Eosinophilia in malignancy in a 76-year-old man with a history significant for metastatic prostate cancer presenting for chemotherapy. White blood cell count = 26,600 per mm3 (26.6 × 109 per L), hemoglobin = 10.8 g per dL (108 g per L), hematocrit = 32.6%. White blood cell differential: 51.8% eosinophils, 36.8% neutrophils, 6% lymphocytes, 4.5% monocytes, 0.9% basophils. Note eosinophils (arrows).


Figure 4.

Eosinophilia in malignancy in a 76-year-old man with a history significant for metastatic prostate cancer presenting for chemotherapy. White blood cell count = 26,600 per mm3 (26.6 × 109 per L), hemoglobin = 10.8 g per dL (108 g per L), hematocrit = 32.6%. White blood cell differential: 51.8% eosinophils, 36.8% neutrophils, 6% lymphocytes, 4.5% monocytes, 0.9% basophils. Note eosinophils (arrows).

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Table 5.

Findings Suggestive of Hematologic Malignancies in the Setting of Leukocytosis

Symptoms

Bruising/bleeding tendency

Fatigue, weakness

Fever > 100.4°F (38°C)

Immunosuppression

Night sweats

Unintentional weight loss

Physical examination findings

Lymphadenopathy

Petechiae

Splenomegaly or hepatomegaly

Laboratory abnormalities

Decreased red blood cell count or hemoglobin/hematocrit levels

Increased or decreased platelet count

Monomorphic lymphocytosis on peripheral smear

Predominantly immature cells on peripheral smear

White blood cell count > 30,000 per mm3 (30.0 × 109 per L), or > 20,000 per mm3 (20.0 × 109 per L) after initial management


Information from references 3 and 22.

Table 5.

Findings Suggestive of Hematologic Malignancies in the Setting of Leukocytosis

Symptoms

Bruising/bleeding tendency

Fatigue, weakness

Fever > 100.4°F (38°C)

Immunosuppression

Night sweats

Unintentional weight loss

Physical examination findings

Lymphadenopathy

Petechiae

Splenomegaly or hepatomegaly

Laboratory abnormalities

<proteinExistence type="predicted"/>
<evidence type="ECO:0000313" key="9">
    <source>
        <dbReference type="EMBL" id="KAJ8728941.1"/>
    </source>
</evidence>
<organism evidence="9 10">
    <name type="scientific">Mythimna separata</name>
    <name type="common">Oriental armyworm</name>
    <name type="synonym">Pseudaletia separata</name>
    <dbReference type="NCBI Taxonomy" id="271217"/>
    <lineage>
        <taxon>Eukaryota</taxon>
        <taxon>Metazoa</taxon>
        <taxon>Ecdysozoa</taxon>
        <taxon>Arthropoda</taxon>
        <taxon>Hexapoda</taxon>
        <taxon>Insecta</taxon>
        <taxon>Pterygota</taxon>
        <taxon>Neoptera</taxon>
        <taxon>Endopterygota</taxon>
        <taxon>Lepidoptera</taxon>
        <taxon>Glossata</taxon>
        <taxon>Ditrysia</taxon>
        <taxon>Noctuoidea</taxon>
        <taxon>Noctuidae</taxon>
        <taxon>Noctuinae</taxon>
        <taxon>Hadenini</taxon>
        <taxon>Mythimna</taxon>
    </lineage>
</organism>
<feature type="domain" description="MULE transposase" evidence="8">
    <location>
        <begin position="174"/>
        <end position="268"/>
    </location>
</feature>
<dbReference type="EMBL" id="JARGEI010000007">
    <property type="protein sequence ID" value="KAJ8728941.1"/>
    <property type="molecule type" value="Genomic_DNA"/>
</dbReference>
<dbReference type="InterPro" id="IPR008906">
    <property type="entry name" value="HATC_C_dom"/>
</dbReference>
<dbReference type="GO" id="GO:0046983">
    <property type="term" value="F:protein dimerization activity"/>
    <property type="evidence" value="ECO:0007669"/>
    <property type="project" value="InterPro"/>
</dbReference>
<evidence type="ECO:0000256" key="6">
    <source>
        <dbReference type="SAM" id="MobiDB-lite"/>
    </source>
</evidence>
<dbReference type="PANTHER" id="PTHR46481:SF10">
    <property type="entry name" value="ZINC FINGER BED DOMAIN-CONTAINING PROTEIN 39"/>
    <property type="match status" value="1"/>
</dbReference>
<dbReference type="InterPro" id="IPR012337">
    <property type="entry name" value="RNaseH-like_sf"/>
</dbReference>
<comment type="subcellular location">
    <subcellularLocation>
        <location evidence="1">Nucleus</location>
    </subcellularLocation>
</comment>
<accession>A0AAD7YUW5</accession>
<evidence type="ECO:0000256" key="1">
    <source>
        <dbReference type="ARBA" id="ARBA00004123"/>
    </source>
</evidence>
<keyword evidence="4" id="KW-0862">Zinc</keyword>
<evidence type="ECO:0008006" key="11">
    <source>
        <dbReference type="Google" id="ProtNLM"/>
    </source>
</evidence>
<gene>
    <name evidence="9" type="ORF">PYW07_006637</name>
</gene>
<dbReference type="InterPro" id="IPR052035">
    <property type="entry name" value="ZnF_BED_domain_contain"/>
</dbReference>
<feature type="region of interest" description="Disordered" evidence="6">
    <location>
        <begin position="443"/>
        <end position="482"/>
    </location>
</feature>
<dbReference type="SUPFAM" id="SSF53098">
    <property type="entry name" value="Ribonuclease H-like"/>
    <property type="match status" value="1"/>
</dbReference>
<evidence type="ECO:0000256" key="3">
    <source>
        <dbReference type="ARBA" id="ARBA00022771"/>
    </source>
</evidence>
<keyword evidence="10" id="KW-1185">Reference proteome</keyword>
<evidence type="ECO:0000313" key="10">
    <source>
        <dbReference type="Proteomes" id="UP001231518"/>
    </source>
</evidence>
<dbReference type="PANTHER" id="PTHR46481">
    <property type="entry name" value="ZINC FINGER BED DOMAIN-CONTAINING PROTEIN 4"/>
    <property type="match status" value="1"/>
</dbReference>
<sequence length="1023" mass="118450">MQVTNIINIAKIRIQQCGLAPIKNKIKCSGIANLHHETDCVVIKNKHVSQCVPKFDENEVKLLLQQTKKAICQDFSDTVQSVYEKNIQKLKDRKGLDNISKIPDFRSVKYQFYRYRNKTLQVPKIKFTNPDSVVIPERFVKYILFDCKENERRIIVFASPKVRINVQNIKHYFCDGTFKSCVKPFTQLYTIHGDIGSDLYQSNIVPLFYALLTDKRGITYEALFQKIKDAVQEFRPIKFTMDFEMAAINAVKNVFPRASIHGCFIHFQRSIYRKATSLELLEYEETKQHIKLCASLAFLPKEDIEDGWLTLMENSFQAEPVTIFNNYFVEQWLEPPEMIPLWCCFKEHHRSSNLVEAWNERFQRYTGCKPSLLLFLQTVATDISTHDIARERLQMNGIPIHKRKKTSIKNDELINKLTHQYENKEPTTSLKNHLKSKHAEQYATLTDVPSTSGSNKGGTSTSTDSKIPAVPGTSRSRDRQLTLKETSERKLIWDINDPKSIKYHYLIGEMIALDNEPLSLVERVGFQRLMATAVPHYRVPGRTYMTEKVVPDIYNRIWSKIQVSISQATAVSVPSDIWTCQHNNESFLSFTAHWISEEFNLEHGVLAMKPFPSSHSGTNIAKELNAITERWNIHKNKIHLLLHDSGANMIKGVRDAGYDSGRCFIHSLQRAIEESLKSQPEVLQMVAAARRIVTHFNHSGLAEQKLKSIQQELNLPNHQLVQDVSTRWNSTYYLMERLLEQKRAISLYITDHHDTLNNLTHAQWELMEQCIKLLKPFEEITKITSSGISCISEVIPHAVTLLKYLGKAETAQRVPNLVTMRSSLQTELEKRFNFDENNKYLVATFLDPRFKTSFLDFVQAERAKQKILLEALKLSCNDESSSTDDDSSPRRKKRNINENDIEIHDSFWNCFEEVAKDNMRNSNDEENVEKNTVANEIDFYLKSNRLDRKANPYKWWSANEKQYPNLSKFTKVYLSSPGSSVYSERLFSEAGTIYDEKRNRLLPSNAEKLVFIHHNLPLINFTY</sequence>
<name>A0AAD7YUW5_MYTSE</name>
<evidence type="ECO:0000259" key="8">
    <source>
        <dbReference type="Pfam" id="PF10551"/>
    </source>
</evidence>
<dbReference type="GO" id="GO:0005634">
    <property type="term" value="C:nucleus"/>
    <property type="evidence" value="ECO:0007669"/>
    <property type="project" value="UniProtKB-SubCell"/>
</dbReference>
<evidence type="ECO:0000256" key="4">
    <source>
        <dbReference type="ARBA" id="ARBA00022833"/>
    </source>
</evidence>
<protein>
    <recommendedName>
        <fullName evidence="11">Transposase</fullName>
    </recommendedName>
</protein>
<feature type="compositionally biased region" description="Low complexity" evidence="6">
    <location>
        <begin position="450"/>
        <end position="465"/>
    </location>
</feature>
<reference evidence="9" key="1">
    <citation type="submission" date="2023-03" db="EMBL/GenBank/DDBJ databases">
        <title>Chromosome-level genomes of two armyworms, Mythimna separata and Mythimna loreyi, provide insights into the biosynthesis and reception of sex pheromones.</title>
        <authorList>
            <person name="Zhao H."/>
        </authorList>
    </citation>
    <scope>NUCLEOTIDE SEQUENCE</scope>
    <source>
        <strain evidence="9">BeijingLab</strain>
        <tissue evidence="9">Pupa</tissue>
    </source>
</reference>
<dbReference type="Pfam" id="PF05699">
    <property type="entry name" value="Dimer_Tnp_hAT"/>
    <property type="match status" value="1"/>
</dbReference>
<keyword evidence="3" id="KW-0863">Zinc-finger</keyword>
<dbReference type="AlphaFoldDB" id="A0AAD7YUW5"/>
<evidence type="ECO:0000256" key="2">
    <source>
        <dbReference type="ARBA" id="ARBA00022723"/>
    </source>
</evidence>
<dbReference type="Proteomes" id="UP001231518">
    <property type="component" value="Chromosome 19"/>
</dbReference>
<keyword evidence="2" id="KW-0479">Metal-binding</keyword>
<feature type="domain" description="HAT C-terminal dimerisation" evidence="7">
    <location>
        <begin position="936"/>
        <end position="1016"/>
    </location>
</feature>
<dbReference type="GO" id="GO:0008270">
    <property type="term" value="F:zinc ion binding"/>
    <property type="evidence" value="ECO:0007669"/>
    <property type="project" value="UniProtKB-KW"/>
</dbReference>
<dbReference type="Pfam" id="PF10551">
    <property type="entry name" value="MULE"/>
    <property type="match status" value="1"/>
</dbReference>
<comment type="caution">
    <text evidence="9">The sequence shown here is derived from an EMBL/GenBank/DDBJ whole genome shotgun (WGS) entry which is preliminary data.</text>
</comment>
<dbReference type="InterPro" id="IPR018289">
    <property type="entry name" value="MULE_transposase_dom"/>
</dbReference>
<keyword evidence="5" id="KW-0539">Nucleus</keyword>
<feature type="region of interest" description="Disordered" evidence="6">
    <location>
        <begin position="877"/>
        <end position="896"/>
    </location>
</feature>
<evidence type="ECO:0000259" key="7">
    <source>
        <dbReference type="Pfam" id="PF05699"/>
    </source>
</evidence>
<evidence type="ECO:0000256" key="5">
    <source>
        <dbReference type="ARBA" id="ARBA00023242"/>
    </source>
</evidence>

Decreased red blood cell count or hemoglobin/hematocrit levels

Increased or decreased platelet count

Monomorphic lymphocytosis on peripheral smear

Predominantly immature cells on peripheral smear

White blood cell count > 30,000 per mm3 (30.0 × 109 per L), or > 20,000 per mm3 (20.0 × 109 per L) after initial management


Information from references 3 and 22.

Approach to Evaluation

A systematic approach to patients with leukocytosis includes identifying historical clues that suggest potential causes (Figure 5). Fever and pain may accompany infections or malignancies; other constitutional symptoms, such as fatigue, night sweats, weight loss, easy bruising, or bleeding, might suggest malignancy.22 Previous diagnoses or comorbid conditions that cause chronic inflammation should be noted, as well as recent stressful events, medication use, smoking status, and history of splenectomy or sickle cell anemia. A history of an elevated WBC count is important, because duration will help determine the likely cause. Leukocytosis lasting hours to days has a different differential diagnosis (e.g., infections, acute leukemias, stress reactions) than a case that persists for weeks to months (e.g., chronic inflammation, some malignancies).

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Evaluation of Leukocytosis

Figure 5.